Heading into 2018, who knows the heights this ride can climb? Edgar is undoubtedly next, but what happens if Holloway does it again? How long until the roundtable of all-time greats must fetch another seat for the pride of Waianae?

It may be sooner than you’d think.

For now, Holloway’s assault on a divisional history still in its infancy is telling enough: He sits atop the No. 1 spot in wins (14), stoppages (9), knockdowns (8), and knockouts (7) across all of the UFC’s featherweight record books. He is the youngest fighter ever to accumulate 15 victories in the UFC. His 12-fight win streak that propelled him to the title is the fifth-longest run of success in company history, placing him in rarefied company among the legends of the sport. And he just turned 26 last month.

In other words…

It is what it is, braddah. Welcome to the Blessed era.


2. Demetrious Johnson

If ever there was a year that could’ve been Demetrious Johnson’s year, it was 2017.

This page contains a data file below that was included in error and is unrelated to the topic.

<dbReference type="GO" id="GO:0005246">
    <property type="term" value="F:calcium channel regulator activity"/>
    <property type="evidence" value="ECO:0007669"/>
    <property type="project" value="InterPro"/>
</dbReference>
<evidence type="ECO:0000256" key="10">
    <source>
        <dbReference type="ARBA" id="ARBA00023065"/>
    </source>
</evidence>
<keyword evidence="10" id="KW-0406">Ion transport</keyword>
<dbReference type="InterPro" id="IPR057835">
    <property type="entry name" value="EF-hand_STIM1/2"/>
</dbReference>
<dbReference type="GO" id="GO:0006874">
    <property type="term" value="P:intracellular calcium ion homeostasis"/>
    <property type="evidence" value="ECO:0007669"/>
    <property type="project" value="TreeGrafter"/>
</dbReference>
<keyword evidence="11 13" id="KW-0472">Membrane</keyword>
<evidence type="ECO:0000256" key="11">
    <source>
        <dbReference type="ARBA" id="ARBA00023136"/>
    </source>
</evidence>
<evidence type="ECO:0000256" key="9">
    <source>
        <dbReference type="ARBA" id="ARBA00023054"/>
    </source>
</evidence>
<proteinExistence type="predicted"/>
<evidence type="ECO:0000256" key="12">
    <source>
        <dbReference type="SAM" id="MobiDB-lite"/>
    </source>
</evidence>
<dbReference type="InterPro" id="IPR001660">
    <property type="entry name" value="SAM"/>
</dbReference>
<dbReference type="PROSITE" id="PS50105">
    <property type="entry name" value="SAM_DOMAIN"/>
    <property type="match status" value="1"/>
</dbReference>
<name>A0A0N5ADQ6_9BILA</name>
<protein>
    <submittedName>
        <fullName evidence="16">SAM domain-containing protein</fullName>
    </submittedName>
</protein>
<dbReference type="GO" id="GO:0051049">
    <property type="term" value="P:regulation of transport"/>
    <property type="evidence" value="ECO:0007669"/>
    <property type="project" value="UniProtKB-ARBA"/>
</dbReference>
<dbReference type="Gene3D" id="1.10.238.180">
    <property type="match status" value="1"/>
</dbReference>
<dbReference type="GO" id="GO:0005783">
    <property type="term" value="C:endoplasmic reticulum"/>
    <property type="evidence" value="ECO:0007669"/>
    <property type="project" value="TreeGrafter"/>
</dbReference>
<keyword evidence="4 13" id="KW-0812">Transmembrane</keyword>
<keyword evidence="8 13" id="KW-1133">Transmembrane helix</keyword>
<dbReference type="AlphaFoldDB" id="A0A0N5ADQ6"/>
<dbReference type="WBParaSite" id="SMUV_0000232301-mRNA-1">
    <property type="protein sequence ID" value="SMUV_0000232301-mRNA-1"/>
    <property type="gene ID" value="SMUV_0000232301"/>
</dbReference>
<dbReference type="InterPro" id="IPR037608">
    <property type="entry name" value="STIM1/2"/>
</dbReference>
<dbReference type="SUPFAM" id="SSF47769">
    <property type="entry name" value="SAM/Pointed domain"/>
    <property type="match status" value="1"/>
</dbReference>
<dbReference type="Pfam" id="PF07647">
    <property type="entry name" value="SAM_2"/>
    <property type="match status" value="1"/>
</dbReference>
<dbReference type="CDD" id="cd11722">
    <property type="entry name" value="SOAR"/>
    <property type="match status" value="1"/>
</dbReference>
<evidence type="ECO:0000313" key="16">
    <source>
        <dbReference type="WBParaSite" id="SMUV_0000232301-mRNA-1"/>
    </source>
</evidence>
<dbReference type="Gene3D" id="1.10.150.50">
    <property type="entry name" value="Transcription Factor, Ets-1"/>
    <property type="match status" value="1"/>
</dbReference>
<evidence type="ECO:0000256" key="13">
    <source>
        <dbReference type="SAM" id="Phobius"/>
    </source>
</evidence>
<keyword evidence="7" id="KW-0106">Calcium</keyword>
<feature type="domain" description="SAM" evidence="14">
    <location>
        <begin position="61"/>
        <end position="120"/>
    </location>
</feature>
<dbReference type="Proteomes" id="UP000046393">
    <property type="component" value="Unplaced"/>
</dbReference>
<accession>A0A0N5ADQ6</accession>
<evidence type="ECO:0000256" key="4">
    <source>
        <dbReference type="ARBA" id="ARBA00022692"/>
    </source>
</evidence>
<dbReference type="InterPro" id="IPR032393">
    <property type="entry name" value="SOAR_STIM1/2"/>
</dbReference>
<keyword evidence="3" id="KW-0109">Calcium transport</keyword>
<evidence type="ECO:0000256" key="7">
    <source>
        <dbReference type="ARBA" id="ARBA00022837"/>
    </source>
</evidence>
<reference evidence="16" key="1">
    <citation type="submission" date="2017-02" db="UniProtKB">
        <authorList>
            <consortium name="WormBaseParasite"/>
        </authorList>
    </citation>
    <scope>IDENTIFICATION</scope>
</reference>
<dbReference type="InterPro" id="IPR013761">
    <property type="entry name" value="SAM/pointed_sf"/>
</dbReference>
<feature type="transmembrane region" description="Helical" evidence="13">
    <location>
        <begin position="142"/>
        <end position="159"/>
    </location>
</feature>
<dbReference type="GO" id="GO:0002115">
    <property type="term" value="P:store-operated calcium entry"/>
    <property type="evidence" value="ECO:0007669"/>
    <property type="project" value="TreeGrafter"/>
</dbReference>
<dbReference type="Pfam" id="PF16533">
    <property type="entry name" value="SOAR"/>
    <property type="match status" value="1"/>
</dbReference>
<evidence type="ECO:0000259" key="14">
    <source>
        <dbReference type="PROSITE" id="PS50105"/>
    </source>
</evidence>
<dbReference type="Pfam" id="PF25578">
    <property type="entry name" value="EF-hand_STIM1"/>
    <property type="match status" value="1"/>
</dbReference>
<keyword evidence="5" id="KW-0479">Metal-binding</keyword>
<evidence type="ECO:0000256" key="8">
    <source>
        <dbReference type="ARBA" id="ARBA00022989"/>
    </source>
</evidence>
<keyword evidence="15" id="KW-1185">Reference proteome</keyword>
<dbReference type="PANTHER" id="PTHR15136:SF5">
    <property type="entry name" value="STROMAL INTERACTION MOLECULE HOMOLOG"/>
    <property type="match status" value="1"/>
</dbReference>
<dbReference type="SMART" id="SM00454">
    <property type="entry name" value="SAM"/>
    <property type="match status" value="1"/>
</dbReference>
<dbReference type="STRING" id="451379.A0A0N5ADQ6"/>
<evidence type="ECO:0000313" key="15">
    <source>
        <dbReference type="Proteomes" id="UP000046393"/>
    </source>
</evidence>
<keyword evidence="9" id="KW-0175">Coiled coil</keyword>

Photo via

The UFC’s perennially underappreciated champion had a campaign to remember. He out-grappled a world-class grappler, then out-scrambled a world-class scrambler, doing both effortlessly (and seemingly just to prove a point). He shattered the UFC’s all-time title defense record and captured every Submission of the Year vote in existence in one fell swoop, becoming the sport’s all-time winningest titleholder while debuting a Hollywood-esque signature move the combat sports world had never before seen. He even feuded with the UFC — and won! In a year that lacked one true standout fighter, Johnson owned 2017. He also finished with more first-place votes in our poll than any other fighter, besting Max Holloway by a margin of seven to four.